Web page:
SPRINGFIELD, Ill. (IRN) – Few know of the charms and attractions of I-55. One who does has written a book.
LuAnn Cadden is co-author, with Ted Cable, of “Traveling Through Illinois: Stories of I-55 Landmarks and Landscapes between St. Louis and Chicago” published by the History Press. The book makes note of the sights and history, milepost by milepost, including the never-built Kerner’s Curve, named for Gov. Otto Kerner, who wanted to route the road through Peoria when it was being planned in the 1960s.
“And we wonder what the differences would be today if it didn’t go through some of those other towns, like Bloomington. It wouldn’t have gone through Bloomington or any of those little towns over there. But that was the big fight. He wanted it to go through Peoria,” she said.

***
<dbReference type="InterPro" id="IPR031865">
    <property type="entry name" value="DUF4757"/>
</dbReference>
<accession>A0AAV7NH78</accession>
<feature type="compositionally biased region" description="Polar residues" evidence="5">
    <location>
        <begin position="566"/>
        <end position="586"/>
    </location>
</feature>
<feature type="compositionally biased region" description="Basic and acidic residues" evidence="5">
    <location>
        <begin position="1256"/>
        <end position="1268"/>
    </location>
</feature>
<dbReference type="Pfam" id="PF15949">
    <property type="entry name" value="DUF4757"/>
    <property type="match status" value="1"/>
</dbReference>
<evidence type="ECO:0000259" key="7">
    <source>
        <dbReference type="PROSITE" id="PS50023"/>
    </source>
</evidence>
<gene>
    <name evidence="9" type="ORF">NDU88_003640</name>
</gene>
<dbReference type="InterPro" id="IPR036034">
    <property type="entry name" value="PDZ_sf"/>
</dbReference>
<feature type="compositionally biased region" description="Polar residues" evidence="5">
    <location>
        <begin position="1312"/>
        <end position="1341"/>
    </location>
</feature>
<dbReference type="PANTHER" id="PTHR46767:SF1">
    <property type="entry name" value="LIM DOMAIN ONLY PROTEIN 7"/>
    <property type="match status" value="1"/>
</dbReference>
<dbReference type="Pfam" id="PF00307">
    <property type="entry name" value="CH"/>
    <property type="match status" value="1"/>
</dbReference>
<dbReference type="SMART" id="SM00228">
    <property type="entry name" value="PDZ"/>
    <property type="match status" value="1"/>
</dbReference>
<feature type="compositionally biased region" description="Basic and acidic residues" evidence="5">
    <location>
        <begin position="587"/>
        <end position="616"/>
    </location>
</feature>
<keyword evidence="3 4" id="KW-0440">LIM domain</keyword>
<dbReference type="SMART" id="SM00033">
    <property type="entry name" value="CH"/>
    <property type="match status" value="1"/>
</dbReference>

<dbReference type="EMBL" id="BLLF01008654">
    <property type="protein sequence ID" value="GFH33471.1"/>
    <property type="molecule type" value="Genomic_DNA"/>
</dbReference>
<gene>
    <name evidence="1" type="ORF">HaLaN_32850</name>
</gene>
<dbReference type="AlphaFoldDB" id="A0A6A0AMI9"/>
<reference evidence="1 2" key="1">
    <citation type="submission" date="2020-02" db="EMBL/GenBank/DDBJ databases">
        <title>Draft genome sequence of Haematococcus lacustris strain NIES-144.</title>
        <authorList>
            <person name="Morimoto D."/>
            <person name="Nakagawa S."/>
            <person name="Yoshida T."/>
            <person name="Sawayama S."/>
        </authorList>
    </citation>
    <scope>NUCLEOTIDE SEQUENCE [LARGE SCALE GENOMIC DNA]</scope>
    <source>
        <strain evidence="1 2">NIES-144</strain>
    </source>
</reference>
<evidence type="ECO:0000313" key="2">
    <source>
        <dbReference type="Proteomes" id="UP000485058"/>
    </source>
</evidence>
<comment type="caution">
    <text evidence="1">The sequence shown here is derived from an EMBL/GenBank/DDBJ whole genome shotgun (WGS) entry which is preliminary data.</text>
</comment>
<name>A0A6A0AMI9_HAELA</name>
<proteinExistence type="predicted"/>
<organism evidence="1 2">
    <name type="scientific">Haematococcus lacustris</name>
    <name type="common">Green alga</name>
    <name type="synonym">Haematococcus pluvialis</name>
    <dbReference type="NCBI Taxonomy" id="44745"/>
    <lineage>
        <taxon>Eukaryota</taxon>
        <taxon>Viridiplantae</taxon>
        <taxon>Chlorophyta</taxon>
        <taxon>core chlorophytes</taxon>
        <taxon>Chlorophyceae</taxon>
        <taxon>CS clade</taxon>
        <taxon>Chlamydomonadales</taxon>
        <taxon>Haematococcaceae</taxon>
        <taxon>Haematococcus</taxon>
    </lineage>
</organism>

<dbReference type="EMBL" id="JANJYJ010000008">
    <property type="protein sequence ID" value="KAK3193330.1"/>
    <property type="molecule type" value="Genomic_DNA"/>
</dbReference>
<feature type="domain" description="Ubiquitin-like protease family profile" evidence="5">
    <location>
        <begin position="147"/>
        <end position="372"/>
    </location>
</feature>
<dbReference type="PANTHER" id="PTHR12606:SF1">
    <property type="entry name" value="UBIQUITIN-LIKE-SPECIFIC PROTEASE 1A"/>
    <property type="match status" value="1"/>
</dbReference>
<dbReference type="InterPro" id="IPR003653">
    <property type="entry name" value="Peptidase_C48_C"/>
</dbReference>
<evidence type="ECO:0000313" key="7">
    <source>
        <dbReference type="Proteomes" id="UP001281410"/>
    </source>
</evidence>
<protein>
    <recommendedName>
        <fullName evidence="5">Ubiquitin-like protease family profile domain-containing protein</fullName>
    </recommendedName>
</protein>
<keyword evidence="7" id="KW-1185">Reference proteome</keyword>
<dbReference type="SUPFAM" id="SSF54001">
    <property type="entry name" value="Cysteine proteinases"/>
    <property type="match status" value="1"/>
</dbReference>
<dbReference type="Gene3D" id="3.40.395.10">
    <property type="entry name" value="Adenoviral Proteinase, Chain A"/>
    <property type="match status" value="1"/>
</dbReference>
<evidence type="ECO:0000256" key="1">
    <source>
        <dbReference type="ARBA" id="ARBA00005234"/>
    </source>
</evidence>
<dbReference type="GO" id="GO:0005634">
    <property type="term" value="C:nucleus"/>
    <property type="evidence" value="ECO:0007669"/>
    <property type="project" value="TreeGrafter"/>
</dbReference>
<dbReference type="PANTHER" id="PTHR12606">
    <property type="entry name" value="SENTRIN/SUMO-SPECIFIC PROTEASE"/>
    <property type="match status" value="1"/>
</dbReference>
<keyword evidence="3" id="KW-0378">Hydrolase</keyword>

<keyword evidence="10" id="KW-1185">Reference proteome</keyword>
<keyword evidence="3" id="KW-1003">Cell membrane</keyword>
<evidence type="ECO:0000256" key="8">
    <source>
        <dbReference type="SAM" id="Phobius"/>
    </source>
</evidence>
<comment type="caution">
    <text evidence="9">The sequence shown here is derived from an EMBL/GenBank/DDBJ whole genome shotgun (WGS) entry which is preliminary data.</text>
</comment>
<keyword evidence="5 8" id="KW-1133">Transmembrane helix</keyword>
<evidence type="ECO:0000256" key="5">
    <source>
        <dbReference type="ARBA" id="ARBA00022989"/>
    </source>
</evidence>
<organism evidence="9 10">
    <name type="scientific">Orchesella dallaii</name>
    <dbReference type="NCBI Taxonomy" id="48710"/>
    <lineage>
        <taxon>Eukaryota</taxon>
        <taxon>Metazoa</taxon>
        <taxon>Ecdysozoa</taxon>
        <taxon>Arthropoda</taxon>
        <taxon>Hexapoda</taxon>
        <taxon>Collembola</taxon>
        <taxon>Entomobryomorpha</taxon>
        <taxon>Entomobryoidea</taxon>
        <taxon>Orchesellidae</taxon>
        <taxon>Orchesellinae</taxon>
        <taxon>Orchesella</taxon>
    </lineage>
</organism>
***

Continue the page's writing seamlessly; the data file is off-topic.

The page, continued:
Instead, I-155 was built a quarter-century later – opening in 1992 – to connect Lincoln to Morton at I-74, near Peoria.
The book draws its information on the attractions along I-55 from research, interviews and the personal observations of the authors.
Many books have been written about Route 66, and I-55 is the road that put Route 66 out of business in Illinois, running along the same alignment between East St. Louis and Joliet.